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Sri Lankan President slams China over debt restructuring problems at Tokyo event

Sri Lankan President Ranil Wickremesinghe (Photo: IANS)

Sri Lankan President Ranil Wickremesinghe has criticised China for excluding itself from multilateral talks focused on reducing the island nation’s debt and putting it on to financial stability. However, the President added that he was confident Sri Lanka would be able to conclude the debt restructuring talks by September.

Talks initiated by Japan, France and India to bail out the beleaguered nation from its debt crisis and enable it to take an International Monetary Fund (IMF) loan took place in early May but China skipped the meeting.

Speaking on the sidelines of Nikkei’s Future of Asia Forum in Tokyo, Wickremesinghe said that his country will not provide a separate deal to China that benefits it as compared to the other countries. He said: “We will not have separate deals. We won’t give advantage to one party, we will work on the same principles”.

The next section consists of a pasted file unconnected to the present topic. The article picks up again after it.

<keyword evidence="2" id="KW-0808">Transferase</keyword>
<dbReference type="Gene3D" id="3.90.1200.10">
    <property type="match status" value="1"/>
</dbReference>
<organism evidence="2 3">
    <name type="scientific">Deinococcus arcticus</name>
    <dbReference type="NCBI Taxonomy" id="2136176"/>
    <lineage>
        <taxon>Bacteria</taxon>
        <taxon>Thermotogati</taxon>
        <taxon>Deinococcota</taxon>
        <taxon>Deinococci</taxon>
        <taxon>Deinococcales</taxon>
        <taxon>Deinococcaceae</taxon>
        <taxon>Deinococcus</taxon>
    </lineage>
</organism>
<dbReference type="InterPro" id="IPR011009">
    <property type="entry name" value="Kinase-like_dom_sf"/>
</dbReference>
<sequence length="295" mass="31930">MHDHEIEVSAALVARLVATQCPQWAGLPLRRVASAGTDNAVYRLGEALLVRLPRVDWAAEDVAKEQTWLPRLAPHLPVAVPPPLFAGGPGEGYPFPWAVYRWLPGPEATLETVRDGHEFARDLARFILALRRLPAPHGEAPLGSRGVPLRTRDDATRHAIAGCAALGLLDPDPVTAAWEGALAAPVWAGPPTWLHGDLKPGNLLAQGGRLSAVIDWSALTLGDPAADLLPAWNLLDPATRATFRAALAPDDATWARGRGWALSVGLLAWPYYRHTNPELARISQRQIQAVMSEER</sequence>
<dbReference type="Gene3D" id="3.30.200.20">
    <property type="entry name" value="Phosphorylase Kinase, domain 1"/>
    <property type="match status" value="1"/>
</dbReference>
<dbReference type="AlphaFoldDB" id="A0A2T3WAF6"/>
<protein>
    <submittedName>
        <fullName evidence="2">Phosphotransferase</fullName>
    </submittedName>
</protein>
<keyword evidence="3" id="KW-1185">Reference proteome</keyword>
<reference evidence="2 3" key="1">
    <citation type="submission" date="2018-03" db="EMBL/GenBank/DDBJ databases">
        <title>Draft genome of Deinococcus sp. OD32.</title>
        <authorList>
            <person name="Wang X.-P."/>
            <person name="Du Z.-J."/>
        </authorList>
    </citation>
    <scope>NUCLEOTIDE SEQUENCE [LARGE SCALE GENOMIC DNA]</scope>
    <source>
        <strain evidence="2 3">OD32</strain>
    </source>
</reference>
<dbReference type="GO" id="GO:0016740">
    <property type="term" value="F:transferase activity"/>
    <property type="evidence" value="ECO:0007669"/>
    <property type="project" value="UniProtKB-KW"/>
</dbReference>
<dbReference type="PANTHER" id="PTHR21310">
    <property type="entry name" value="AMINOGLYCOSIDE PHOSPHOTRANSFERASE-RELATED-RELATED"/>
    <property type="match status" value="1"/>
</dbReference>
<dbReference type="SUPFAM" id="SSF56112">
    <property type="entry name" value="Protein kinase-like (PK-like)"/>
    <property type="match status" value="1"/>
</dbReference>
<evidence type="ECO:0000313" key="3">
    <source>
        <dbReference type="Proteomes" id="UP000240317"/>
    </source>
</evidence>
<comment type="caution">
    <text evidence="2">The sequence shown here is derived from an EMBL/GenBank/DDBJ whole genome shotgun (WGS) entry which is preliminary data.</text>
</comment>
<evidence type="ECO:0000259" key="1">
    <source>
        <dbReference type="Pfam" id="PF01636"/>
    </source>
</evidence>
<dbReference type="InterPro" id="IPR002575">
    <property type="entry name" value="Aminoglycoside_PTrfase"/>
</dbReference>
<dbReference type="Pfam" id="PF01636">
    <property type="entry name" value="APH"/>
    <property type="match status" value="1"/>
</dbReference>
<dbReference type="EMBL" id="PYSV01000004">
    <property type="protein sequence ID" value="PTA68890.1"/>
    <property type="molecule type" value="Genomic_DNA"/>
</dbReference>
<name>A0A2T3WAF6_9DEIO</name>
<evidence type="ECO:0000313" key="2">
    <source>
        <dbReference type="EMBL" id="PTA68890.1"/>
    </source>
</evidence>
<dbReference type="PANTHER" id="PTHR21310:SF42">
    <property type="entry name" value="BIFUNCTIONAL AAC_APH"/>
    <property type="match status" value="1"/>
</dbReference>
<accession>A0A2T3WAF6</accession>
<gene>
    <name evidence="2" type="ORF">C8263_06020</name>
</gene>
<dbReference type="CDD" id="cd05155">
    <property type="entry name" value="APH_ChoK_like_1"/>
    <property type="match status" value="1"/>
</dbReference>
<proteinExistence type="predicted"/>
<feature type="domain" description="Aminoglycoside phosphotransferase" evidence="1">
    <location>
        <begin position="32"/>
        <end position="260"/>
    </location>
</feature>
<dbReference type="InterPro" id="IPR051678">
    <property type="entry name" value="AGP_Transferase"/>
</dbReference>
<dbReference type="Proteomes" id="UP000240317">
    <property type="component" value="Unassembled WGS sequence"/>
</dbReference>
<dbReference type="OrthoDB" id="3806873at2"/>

Colombo had reached a staff-level agreement with the IMF for a $2.9 billion bail-out loan in September 2022, which has still not materialised as the island nation has not been able to get China to restructure its bilateral debt. The IMF had mandated that Sri Lanka had to renegotiate and restructure its loans with its biggest bilateral lenders – China, India and Japan.

While India and Japan responded positively to restructuring their bilateral loans to Colombo, Beijing has either maintained a studied silence or responded by offering more loans to Sri Lanka, which will only push the country deeper into China’s debt.

During Sri Lanka’s economic crisis which began to surface in late 2021, causing inflation, food shortages, riots and a regime change, India provided support of nearly $5 billion. India also pushed the World Bank and the IMF besides lobbying with other countries to help Sri Lanka in its recovery efforts.

Nikkei reports that Sri Lanka is under $80.7 billion of public debt, with $11.1 billion as bilateral debt. China is the biggest lender with 40 per cent of Sri Lanka’s bilateral debt – which was largely given as loans for mega infrastructure projects.

The huge projects – the Hambantota Port, the Mattala Rajapaksa International Airport and the Colombo Port have not achieved their goals for Sri Lanka in terms of generating profits, increasing employment or igniting growth. Experts have labeled the projects as China’s debt diplomacy where the loans were expensive and the interest rates high, snaring Sri Lanka into an economic default.